Creatives now have to start asking the sort of questions that technology companies have been thinking about for years. Let's imagine someone such as Dulux wanted to create a mobile colour co-ordination application. The user takes a photo on their iPhone, which sends it to a server that analyses the image and creates a custom room colour scheme with the image's predominant colours, which you can view and buy on the phone. Helpful? Absolutely. Cool? Anything helpful is cool. Drives sales? Sure. Is it valuable then? Should its IP value be protected?

What if Dell created a mobile application that takes a picture, and uses its colours to create the design of a Dell laptop that you could then buy online? It's the same basic principle. Should Dulux issue a "cease and desist"? Should it do so if Crown Paints did the same thing for wallpaper co-ordination, but not room colour design? What should Dulux do if Crown launched what was more or less a clone of the original app?

Equally, Fiat has just launched an eco:Drive application, developed with AKQA. This service tracks the car's performance and CO2 emissions. Taking this data from the car with a USB drive, users can analyse their driving habits on their PC, and get suggestions on how to drive so as to cut their carbon footprint. Such services go beyond traditional marketing activity and move into the realm of product development - we are creating a service that makes the car more efficient. AKQA always assigns the full IP rights of every project to its client, so this idea is wholly Fiat's.

But what if AKQA had pitched a different idea that Fiat decided it did not want to implement? Could an agency approach another client and attempt to sell an unused concept to it? What if the agency was retained at the time it came up with this unemployed idea? Does everything that the agency comes up with while on retainer belong to the client, even if it was never presented? What if the agency had produced the idea as part of an unsuccessful pitch?

If the answers don't seem immediately clear, it is probably because agencies are not used to asking these questions. But they are questions the industry had better start asking. Product, service and marketing innovation over the next several years will derive predominantly from digital. And, more often than not, agencies will drive this digital change.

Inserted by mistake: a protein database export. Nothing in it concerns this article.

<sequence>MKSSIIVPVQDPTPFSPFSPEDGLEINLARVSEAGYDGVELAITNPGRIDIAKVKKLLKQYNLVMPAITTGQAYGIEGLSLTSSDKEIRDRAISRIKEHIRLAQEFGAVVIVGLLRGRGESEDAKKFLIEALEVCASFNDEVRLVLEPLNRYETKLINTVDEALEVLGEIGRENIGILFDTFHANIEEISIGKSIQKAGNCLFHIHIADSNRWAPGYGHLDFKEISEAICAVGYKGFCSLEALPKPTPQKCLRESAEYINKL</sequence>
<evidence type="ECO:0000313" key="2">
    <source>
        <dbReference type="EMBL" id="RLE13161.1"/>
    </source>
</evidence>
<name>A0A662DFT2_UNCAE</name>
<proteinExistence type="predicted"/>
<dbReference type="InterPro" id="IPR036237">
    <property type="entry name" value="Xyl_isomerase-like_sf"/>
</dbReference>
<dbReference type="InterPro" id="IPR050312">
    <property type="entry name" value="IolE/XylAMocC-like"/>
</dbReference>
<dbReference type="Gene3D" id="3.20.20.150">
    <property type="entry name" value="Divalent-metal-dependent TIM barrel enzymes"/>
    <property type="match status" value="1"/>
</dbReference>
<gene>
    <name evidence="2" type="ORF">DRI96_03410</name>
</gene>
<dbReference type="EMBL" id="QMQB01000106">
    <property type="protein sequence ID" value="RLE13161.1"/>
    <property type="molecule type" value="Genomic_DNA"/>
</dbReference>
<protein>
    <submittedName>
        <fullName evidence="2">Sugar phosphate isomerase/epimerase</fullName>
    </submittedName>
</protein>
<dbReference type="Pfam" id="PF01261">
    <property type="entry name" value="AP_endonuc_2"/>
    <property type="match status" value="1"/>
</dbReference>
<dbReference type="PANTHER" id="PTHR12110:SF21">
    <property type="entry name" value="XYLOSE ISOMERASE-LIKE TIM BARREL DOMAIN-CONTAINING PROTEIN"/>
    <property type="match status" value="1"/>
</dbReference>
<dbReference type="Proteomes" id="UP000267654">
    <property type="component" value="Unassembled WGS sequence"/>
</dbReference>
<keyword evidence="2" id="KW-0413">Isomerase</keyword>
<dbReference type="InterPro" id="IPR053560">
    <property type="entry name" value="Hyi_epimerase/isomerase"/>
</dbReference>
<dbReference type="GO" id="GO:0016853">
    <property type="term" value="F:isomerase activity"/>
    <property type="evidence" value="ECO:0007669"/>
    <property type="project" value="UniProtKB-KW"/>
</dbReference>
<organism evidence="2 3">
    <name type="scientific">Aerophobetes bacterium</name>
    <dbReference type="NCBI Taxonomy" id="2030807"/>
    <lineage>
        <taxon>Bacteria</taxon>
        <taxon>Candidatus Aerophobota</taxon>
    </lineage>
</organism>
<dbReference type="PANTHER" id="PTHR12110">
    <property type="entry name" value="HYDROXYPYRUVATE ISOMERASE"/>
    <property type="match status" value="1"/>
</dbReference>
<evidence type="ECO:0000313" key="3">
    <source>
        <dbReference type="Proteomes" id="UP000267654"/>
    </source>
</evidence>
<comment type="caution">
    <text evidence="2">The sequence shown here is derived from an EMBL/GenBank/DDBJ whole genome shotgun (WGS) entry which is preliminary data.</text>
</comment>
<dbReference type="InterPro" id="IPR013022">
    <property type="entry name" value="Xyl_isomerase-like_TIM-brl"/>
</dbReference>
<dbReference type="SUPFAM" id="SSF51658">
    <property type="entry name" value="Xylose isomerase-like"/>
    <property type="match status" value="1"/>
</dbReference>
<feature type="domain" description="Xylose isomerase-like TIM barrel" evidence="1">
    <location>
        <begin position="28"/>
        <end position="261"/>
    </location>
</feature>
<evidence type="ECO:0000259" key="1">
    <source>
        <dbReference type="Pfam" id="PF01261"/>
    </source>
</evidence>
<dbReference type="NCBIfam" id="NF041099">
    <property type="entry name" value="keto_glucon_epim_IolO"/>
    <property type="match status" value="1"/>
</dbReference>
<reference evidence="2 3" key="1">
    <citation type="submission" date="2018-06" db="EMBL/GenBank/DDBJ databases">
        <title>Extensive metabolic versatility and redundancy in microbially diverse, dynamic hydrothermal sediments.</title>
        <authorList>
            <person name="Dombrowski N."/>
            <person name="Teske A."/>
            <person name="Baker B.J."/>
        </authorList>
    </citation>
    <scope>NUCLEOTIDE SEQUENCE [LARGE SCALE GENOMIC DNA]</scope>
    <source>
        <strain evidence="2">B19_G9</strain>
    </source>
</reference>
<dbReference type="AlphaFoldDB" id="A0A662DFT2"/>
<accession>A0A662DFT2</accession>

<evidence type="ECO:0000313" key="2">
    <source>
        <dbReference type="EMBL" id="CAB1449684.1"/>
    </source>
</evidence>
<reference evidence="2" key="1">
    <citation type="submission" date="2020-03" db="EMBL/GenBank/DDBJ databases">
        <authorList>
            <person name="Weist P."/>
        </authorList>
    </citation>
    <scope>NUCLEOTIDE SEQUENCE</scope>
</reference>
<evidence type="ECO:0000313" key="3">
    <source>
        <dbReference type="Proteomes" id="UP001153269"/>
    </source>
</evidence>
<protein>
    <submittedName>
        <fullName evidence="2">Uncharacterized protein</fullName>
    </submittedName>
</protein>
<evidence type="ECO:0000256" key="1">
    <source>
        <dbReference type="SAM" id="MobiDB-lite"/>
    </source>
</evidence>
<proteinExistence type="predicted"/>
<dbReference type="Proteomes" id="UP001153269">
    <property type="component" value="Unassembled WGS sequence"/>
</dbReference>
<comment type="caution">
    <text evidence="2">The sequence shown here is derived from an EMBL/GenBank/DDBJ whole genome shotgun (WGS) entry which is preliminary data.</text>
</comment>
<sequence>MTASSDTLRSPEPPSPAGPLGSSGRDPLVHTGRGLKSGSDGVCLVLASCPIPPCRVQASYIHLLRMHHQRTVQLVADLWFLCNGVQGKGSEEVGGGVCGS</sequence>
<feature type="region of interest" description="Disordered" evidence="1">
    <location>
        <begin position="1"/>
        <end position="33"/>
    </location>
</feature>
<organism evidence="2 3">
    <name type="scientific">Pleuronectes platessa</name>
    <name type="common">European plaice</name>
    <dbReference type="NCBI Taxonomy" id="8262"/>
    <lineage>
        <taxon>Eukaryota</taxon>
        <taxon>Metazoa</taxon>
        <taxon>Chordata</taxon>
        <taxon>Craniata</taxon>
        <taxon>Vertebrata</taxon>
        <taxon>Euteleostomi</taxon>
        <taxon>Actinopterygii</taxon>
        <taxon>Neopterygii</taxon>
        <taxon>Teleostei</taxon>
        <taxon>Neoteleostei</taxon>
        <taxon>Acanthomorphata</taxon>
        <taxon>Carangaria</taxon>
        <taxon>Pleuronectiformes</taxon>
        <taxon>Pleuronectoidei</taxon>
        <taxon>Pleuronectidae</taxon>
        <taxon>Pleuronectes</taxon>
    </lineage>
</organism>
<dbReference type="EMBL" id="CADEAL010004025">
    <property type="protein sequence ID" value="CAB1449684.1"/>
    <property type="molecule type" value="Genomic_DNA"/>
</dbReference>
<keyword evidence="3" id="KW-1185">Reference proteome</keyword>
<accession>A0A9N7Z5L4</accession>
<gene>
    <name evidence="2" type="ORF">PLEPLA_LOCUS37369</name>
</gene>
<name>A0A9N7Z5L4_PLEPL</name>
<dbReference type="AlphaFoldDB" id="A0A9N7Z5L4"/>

Agencies will need to start thinking seriously about the IP implications of their ideas, and ensure they convey these clearly to their clients. If they have "borrowed" something from somewhere, they had better be upfront about it. Forewarning their clients is forearming them.

Moreover, they might want to start thinking about whether they should retain IP in some of the ideas that they come up with. For example, an agency might come up with a new way to present clothing online that improves sales by 10 per cent. On a large e-commerce site, that might make a lot of money. On several large e-commerce sites, that might make several lots of money. Agencies will have to pause and wonder whether they want to give this to one client for a one-off fee, or create a white-label service that they license to several clients for a continual revenue stream.

For their part, clients will need to be zealous in identifying and defending the IP created in their digital work, and ensuring that they incentivise agencies to deliver the most valuable IP to them alone. Clients are also going to need to pay careful attention to the ideas that their agencies come up with - the last thing they want is a prosecution for inadvertent IP theft.

And everyone should expect that, as more IP issues arise, artistic borrowing and stealing by the great and the good, the busy and the just plain lazy, will become harder and harder to get away with.

- Craig Walmsley is principal consultant at AKQA.

This article was first published on campaignlive.co.uk